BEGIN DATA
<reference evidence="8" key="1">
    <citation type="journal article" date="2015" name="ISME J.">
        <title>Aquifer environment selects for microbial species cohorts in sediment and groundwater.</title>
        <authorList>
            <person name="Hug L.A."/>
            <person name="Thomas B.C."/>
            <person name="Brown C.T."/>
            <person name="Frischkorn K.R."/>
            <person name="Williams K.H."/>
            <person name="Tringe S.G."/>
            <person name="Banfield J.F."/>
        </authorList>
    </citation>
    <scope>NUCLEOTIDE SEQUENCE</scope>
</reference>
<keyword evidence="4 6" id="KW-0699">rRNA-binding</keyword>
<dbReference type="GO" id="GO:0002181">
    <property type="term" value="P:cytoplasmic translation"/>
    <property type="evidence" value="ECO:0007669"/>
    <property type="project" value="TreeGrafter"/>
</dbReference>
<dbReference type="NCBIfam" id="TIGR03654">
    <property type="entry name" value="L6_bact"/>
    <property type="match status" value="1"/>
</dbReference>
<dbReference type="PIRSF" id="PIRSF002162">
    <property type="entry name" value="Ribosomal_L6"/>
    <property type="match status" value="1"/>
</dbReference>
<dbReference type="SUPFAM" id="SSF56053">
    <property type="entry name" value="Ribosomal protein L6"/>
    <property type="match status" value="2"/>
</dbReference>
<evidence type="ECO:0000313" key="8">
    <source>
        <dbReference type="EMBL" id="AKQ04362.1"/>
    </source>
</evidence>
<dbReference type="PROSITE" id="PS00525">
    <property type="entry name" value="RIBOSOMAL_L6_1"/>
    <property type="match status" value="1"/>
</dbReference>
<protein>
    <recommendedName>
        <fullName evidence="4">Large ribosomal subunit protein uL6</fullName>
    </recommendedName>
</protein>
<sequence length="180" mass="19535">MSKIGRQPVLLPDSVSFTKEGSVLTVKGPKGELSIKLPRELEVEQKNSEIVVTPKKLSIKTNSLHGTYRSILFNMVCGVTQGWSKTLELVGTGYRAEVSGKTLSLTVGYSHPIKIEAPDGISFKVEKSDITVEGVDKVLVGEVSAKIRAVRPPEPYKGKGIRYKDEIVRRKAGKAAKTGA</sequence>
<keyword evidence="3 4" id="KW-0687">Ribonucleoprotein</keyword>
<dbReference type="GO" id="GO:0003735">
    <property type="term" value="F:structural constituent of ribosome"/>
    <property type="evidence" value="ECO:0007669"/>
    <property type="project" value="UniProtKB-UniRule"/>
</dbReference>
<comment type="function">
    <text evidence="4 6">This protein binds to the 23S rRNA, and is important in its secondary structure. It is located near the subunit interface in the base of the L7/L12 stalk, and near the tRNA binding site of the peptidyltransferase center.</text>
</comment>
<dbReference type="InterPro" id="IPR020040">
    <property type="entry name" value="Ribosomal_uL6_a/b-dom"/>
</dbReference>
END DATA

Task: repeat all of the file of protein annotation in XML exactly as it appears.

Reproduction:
<reference evidence="8" key="1">
    <citation type="journal article" date="2015" name="ISME J.">
        <title>Aquifer environment selects for microbial species cohorts in sediment and groundwater.</title>
        <authorList>
            <person name="Hug L.A."/>
            <person name="Thomas B.C."/>
            <person name="Brown C.T."/>
            <person name="Frischkorn K.R."/>
            <person name="Williams K.H."/>
            <person name="Tringe S.G."/>
            <person name="Banfield J.F."/>
        </authorList>
    </citation>
    <scope>NUCLEOTIDE SEQUENCE</scope>
</reference>
<keyword evidence="4 6" id="KW-0699">rRNA-binding</keyword>
<dbReference type="GO" id="GO:0002181">
    <property type="term" value="P:cytoplasmic translation"/>
    <property type="evidence" value="ECO:0007669"/>
    <property type="project" value="TreeGrafter"/>
</dbReference>
<dbReference type="NCBIfam" id="TIGR03654">
    <property type="entry name" value="L6_bact"/>
    <property type="match status" value="1"/>
</dbReference>
<dbReference type="PIRSF" id="PIRSF002162">
    <property type="entry name" value="Ribosomal_L6"/>
    <property type="match status" value="1"/>
</dbReference>
<dbReference type="SUPFAM" id="SSF56053">
    <property type="entry name" value="Ribosomal protein L6"/>
    <property type="match status" value="2"/>
</dbReference>
<evidence type="ECO:0000313" key="8">
    <source>
        <dbReference type="EMBL" id="AKQ04362.1"/>
    </source>
</evidence>
<dbReference type="PROSITE" id="PS00525">
    <property type="entry name" value="RIBOSOMAL_L6_1"/>
    <property type="match status" value="1"/>
</dbReference>
<protein>
    <recommendedName>
        <fullName evidence="4">Large ribosomal subunit protein uL6</fullName>
    </recommendedName>
</protein>
<sequence length="180" mass="19535">MSKIGRQPVLLPDSVSFTKEGSVLTVKGPKGELSIKLPRELEVEQKNSEIVVTPKKLSIKTNSLHGTYRSILFNMVCGVTQGWSKTLELVGTGYRAEVSGKTLSLTVGYSHPIKIEAPDGISFKVEKSDITVEGVDKVLVGEVSAKIRAVRPPEPYKGKGIRYKDEIVRRKAGKAAKTGA</sequence>
<keyword evidence="3 4" id="KW-0687">Ribonucleoprotein</keyword>
<dbReference type="GO" id="GO:0003735">
    <property type="term" value="F:structural constituent of ribosome"/>
    <property type="evidence" value="ECO:0007669"/>
    <property type="project" value="UniProtKB-UniRule"/>
</dbReference>
<comment type="function">
    <text evidence="4 6">This protein binds to the 23S rRNA, and is important in its secondary structure. It is located near the subunit interface in the base of the L7/L12 stalk, and near the tRNA binding site of the peptidyltransferase center.</text>
</comment>
<dbReference type="InterPro" id="IPR020040">
    <property type="entry name" value="Ribosomal_uL6_a/b-dom"/>
</dbReference>